Those two choices, like Stalin’s historical choices, are part of the branch of the “Marx-Leninist Path”. Meanwhile, a mutually exclusive branch called “Defeated, but not defeated”, takes a completely different approach. If you choose this, you may decide to support the claims of the remaining members of the Romanov dynasty. Likewise, you can slowly limit popular support for Communism by praising the qualities of Orthodox Christianity and bringing in religious leaders. Because armies are highly politicized, you won’t be trying to attract new generals as followers. Instead, you will take control of territories that will become part of your power base when the civil war begins. It was even possible to gain forces and expeditionary units from would-be opponents such as the Empire of Japan and Nazi Germany by making concessions to them.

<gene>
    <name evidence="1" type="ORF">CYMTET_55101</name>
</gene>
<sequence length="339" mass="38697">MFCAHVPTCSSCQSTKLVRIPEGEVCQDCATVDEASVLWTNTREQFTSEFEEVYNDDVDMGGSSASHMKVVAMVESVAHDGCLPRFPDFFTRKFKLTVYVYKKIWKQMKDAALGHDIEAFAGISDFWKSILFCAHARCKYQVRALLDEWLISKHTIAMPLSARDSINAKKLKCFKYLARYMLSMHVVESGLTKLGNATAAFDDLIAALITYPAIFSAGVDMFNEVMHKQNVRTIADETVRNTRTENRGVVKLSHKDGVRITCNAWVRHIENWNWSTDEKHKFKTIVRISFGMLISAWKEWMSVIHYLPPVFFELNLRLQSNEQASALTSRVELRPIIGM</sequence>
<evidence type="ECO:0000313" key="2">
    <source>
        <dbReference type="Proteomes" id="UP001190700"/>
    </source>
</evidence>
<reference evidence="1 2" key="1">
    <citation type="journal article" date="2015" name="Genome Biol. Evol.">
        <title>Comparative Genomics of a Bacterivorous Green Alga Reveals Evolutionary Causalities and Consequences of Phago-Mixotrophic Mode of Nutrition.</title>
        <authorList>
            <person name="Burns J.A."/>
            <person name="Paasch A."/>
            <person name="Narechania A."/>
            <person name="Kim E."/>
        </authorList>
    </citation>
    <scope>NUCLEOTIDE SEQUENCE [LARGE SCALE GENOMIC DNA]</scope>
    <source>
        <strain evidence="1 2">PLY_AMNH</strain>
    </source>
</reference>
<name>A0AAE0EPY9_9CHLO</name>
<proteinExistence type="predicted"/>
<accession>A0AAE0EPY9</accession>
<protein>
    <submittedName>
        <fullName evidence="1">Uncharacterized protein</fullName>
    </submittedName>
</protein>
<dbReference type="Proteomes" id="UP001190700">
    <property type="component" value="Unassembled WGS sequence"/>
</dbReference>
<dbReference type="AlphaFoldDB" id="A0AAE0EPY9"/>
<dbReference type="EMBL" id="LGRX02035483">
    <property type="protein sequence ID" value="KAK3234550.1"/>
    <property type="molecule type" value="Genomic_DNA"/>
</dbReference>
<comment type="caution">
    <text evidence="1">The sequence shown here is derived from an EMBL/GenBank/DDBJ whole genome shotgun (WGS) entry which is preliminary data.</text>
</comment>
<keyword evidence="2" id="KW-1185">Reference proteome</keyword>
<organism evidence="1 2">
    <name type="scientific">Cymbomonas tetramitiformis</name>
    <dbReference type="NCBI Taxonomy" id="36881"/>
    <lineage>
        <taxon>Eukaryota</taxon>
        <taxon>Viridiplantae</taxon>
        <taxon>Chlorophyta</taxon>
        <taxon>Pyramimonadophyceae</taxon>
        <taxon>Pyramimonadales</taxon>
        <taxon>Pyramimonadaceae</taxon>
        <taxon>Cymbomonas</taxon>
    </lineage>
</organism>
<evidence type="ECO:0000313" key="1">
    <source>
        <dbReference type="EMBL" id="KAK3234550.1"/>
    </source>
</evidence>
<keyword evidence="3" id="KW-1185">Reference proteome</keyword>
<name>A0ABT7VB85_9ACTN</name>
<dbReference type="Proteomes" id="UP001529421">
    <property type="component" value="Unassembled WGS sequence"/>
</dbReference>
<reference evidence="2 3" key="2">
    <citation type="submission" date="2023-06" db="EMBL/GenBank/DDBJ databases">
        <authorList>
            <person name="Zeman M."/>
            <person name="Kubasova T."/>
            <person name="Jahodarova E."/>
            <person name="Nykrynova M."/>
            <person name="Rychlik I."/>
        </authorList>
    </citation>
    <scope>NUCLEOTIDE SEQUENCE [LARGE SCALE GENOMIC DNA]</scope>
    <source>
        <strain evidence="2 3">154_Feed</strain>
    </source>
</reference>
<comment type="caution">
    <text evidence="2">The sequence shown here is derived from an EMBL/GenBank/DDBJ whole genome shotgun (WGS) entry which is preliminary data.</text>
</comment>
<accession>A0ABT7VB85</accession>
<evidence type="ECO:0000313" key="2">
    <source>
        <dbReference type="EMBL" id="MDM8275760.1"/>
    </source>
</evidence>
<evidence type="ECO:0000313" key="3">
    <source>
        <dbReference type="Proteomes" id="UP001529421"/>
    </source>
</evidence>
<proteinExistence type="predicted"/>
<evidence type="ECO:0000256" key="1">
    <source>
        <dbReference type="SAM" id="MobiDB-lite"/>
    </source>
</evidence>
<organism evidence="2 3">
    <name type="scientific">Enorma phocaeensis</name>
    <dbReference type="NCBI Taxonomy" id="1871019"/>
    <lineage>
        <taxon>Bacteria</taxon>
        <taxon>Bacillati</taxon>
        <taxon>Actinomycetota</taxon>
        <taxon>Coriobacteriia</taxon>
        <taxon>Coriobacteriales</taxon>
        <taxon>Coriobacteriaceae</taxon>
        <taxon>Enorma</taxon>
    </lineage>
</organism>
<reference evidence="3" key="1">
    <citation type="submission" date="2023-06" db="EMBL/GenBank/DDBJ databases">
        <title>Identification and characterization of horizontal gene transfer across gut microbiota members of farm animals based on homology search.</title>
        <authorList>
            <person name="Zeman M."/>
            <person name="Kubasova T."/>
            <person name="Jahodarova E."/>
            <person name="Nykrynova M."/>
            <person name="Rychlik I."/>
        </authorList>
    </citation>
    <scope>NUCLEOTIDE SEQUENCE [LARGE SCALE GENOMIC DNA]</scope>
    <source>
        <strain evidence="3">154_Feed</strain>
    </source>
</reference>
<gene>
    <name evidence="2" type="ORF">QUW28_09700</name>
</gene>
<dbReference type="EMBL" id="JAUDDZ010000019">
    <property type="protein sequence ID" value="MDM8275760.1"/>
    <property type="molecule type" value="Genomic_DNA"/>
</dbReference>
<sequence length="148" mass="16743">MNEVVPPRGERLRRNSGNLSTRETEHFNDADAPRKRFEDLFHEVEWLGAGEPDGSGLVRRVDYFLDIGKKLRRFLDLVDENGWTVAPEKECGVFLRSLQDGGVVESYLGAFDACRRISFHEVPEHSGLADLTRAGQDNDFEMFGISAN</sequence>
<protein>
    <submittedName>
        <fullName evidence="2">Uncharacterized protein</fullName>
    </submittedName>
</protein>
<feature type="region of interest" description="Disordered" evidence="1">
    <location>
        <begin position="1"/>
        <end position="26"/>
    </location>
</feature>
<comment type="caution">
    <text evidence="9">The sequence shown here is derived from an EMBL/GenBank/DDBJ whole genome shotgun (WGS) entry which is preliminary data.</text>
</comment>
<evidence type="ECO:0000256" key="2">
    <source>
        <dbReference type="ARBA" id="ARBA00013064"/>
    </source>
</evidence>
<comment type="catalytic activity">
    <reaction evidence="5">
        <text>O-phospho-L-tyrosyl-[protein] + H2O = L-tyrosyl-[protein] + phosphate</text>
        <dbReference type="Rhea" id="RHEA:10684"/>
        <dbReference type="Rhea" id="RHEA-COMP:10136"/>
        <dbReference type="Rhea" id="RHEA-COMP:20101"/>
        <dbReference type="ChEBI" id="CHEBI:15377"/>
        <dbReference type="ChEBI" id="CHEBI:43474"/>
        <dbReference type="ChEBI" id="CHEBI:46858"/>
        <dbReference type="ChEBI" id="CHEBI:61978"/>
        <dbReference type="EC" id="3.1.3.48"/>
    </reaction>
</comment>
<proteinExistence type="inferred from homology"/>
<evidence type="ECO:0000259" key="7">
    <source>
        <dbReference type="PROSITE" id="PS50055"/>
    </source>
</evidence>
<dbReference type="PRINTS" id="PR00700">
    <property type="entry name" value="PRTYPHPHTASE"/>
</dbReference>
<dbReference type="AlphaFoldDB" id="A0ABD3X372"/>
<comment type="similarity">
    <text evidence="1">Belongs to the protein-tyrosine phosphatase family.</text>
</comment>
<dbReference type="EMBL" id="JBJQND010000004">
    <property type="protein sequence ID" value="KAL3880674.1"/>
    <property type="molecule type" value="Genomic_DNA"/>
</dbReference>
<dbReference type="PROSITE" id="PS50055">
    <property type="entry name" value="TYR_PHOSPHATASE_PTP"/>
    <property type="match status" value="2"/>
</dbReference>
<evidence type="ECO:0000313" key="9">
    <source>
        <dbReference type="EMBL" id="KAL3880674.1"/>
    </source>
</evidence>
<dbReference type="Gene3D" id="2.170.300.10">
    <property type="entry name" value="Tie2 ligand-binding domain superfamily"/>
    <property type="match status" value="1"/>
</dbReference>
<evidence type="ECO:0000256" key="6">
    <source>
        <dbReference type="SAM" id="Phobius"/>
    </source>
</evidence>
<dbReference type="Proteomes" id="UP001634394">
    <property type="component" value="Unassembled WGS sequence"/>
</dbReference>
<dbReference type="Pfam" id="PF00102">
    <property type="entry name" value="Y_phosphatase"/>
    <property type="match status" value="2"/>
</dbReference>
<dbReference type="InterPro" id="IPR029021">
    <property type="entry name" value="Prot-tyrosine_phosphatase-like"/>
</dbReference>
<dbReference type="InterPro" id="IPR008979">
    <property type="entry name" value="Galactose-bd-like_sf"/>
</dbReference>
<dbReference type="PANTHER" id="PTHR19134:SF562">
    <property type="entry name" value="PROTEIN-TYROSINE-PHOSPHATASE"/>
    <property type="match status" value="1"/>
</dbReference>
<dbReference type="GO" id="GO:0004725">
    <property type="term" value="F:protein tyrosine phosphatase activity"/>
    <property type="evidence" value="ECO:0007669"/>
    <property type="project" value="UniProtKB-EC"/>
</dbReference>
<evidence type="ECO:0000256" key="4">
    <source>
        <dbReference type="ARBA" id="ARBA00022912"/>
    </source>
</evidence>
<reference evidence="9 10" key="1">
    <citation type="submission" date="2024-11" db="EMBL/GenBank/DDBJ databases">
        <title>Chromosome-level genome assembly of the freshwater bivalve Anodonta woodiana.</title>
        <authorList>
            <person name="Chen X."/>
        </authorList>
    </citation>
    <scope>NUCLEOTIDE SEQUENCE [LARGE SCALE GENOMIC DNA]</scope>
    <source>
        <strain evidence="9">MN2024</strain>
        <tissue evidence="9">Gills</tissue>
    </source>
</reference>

Naturally, Stalin and the NKVD would come across a brewing plot. While trying to hold these lands (i.e., like “herding” a province or colony in other grand strategy games), the computer-controlled Stalin would attempt to complete National Keys. own family. He will try to “hit the core” of his loyal provinces and turn the generals to his side. As Stalin’s political paranoia increased, so did the frequency and severity of the Great Purges. In turn, the terror caused by the madman would cause the army’s support to gradually erode.
War and peace…and many more wars
If Stalin’s political paranoia reaches 90 points, then he has a chance to start a civil war on his own. However, there is also a specific Country Focus where you start the conflict (provides extra bonuses). Ideally, you’ll want to do this when the time is right, such as when you’re holding enough loyal territory while the Stalin side only has pockets of resistance. From there, you’ll wipe out your opponents, and the dictator himself will be gone, possibly hiding in South America (alluding to a conspiracy theory where Adolf Hitler fled to Argentina instead of killing himself).